FILE - In this Jan. 12, 2016, file photo, Army Sgt. Bowe Bergdahl arrives for a pretrial hearing at Fort Bragg, N.C. Bergdahl and his attorneys have arrived at a courthouse Monday, Feb. 13, 2017, where they'll try to convince a military judge that President Donald Trump violated Bergdahl's due process rights. Bergdahl is scheduled for trial in April. He is accused of endangering the lives of soldiers who searched for him after he walked off his post in Afghanistan in 2009.(AP Photo/Ted Richardson, File) (AP)

How President Trump is influencing the Bowe Bergdahl trial

Bergdahl's lawyers say he can't get a fair trial because the president called him a "traitor"


Jonathan Drew
February 13, 2017 9:05PM (UTC)

RALEIGH, N.C. — Lawyers for Army Sgt. Bowe Bergdahl will try Monday to convince a judge that he cannot get a fair trial on charges of desertion and misbehavior before the enemy because of highly charged statements made by President Donald Trump.

The pretrial hearing before a military judge at Fort Bragg is expected to focus on statements that Trump made during the presidential campaign.

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Bergdahl is scheduled for trial in April and could face a life sentence if convicted of misbehavior before the enemy. He is accused of endangering the lives of soldiers who searched for him after he walked off his post in Afghanistan in 2009.

Defense attorneys argue that Trump violated Bergdahl's due process rights by repeatedly calling him a "traitor" and making other harsh statements about the soldier. The defense motion, filed shortly after Trump was sworn in as president, cites more than 40 instances of Trump's criticism at public appearances and media interviews through August 2016.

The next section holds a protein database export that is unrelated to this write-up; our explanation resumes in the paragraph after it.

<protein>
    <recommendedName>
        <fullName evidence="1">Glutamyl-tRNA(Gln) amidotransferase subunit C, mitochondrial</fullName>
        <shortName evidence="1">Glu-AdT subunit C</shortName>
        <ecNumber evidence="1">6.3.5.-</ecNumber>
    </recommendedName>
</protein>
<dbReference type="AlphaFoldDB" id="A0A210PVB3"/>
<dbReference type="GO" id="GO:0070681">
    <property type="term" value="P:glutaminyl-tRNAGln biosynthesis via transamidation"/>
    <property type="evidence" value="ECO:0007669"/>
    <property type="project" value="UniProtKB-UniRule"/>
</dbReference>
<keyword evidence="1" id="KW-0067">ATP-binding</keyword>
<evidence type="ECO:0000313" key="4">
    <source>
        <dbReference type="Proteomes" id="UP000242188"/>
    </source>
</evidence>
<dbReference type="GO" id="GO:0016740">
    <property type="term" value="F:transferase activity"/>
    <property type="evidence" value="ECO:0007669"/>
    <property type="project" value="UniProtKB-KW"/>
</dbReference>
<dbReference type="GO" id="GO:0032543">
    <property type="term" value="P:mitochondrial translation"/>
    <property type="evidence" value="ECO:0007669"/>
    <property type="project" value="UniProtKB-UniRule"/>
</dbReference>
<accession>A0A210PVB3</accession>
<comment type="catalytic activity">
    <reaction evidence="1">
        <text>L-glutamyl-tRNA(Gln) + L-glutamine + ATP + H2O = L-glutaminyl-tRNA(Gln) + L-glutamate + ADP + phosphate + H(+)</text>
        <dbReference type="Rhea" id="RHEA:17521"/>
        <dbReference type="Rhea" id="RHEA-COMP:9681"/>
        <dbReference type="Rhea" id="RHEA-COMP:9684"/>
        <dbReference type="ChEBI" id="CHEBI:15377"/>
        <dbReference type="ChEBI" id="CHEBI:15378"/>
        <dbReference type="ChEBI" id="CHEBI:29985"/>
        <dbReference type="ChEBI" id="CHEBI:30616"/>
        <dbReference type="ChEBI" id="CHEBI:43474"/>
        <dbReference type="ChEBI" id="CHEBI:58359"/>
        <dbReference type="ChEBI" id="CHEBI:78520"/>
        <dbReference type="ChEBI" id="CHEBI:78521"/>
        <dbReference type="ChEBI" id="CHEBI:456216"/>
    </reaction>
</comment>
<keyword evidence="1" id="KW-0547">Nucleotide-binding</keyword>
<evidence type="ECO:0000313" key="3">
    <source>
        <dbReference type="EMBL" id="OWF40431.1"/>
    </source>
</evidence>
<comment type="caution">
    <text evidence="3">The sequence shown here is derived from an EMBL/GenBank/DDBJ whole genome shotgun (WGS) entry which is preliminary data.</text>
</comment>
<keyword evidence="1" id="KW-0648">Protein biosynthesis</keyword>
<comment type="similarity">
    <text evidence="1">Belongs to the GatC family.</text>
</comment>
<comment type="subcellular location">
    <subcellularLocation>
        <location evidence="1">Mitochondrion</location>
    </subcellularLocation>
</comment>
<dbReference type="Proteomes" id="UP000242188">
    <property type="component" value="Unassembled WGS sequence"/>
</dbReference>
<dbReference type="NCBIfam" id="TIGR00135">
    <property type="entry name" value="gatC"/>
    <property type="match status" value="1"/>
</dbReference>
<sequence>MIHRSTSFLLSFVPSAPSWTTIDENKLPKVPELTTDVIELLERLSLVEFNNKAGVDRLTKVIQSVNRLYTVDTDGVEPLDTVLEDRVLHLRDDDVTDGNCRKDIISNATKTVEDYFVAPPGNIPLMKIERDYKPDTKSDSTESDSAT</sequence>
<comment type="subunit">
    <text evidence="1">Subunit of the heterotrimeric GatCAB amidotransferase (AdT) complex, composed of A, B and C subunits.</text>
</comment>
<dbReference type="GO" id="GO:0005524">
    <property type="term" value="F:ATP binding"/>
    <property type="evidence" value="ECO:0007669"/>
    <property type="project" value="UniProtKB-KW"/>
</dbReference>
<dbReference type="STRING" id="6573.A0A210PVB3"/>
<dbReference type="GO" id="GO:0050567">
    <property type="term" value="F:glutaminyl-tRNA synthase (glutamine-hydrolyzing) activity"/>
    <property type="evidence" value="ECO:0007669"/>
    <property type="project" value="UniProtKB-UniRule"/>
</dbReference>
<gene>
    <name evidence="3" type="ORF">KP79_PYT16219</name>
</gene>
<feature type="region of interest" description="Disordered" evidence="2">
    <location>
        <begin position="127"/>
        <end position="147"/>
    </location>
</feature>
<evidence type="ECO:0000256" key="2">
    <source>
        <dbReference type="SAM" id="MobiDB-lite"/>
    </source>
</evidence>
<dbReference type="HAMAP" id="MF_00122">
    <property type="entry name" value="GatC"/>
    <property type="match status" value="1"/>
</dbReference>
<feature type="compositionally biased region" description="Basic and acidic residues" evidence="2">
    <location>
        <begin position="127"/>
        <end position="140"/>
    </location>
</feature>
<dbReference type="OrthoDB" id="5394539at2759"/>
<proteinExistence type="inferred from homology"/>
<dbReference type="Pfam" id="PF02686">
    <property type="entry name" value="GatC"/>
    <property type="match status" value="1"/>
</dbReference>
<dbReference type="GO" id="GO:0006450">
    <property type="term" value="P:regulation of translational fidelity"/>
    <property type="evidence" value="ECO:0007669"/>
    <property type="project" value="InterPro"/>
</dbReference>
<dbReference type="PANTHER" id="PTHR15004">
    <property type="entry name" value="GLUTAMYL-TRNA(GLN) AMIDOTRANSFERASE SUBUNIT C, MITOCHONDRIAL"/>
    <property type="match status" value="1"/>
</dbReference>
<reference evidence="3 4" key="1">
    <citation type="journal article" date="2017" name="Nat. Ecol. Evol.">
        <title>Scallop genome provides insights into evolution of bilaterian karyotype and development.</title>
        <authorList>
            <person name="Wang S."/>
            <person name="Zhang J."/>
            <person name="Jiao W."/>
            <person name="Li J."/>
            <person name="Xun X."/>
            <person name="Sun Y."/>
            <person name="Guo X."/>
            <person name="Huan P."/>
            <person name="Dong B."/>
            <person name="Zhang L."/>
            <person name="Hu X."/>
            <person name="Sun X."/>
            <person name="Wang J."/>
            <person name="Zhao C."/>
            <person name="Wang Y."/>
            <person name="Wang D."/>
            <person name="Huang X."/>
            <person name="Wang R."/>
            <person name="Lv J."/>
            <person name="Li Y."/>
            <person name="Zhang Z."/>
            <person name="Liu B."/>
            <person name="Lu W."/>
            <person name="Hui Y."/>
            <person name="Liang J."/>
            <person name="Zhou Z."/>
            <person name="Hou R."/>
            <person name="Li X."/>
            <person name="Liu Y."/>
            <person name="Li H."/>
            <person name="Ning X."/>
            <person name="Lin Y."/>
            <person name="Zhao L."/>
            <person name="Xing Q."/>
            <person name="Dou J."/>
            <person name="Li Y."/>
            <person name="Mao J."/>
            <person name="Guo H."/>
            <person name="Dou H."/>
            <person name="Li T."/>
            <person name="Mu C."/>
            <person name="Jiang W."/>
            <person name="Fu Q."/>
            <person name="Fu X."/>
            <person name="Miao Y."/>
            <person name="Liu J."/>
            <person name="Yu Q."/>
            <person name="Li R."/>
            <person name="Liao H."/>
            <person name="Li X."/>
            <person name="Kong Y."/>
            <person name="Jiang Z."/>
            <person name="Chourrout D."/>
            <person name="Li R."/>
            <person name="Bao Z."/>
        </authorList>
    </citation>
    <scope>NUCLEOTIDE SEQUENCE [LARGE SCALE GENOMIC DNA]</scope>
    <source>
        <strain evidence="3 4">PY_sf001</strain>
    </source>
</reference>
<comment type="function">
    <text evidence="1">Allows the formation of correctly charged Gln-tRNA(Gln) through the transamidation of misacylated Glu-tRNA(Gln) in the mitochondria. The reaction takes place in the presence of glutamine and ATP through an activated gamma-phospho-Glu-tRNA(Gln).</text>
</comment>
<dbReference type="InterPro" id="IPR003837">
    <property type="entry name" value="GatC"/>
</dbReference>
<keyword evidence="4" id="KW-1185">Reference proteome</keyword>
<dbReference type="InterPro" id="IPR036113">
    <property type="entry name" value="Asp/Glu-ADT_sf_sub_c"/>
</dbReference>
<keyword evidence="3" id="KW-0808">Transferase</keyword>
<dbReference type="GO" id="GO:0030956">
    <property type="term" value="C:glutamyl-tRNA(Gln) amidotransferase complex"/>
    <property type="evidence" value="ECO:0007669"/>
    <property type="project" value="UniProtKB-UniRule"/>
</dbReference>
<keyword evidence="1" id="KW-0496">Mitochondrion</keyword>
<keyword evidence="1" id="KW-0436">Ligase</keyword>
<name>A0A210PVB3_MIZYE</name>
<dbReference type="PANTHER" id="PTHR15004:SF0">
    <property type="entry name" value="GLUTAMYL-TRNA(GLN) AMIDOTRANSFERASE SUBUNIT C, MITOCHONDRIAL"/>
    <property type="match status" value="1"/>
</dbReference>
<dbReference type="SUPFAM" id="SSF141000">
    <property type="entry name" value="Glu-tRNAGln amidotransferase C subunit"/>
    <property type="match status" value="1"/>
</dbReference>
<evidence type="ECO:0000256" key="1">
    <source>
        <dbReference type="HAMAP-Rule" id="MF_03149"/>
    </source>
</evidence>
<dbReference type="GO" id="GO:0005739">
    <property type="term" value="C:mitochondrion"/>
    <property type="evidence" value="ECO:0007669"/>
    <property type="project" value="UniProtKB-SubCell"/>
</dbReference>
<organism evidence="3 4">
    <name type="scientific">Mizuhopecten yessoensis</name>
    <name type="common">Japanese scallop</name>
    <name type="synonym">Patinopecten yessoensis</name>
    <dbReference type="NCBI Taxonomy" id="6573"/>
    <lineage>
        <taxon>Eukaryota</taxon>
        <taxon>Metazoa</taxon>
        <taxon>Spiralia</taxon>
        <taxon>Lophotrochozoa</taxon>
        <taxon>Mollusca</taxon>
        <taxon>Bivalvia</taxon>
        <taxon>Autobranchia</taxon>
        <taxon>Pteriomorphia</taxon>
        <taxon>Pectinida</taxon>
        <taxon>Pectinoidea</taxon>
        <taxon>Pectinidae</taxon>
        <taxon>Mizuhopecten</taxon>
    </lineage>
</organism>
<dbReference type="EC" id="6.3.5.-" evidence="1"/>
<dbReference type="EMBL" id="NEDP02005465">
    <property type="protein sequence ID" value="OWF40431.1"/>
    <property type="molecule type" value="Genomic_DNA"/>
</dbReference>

Bergdahl's attorneys argue that potential jurors may feel obligated to agree with the new president and would have a hard time ignoring what he said.

Although Trump repeatedly said Bergdahl should face stiff punishment, even suggesting he be thrown out of a plane, prosecutors contend that any reasonable observer would understand that Trump's comments amounted to campaign rhetoric and should not be taken literally.

They argue that Trump's use of the term "traitor" was not meant in the legal sense, but in a conversational way.

Bergdahl, who is from Idaho, has said he walked off his post to cause alarm and draw attention to what he saw as problems with his unit.

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He was held captive by the Taliban and its allies for five years. The Obama administration's decision in May 2014 to exchange Bergdahl for five Taliban prisoners prompted some Republicans to accuse Obama of jeopardizing the nation's safety.

 


Jonathan Drew

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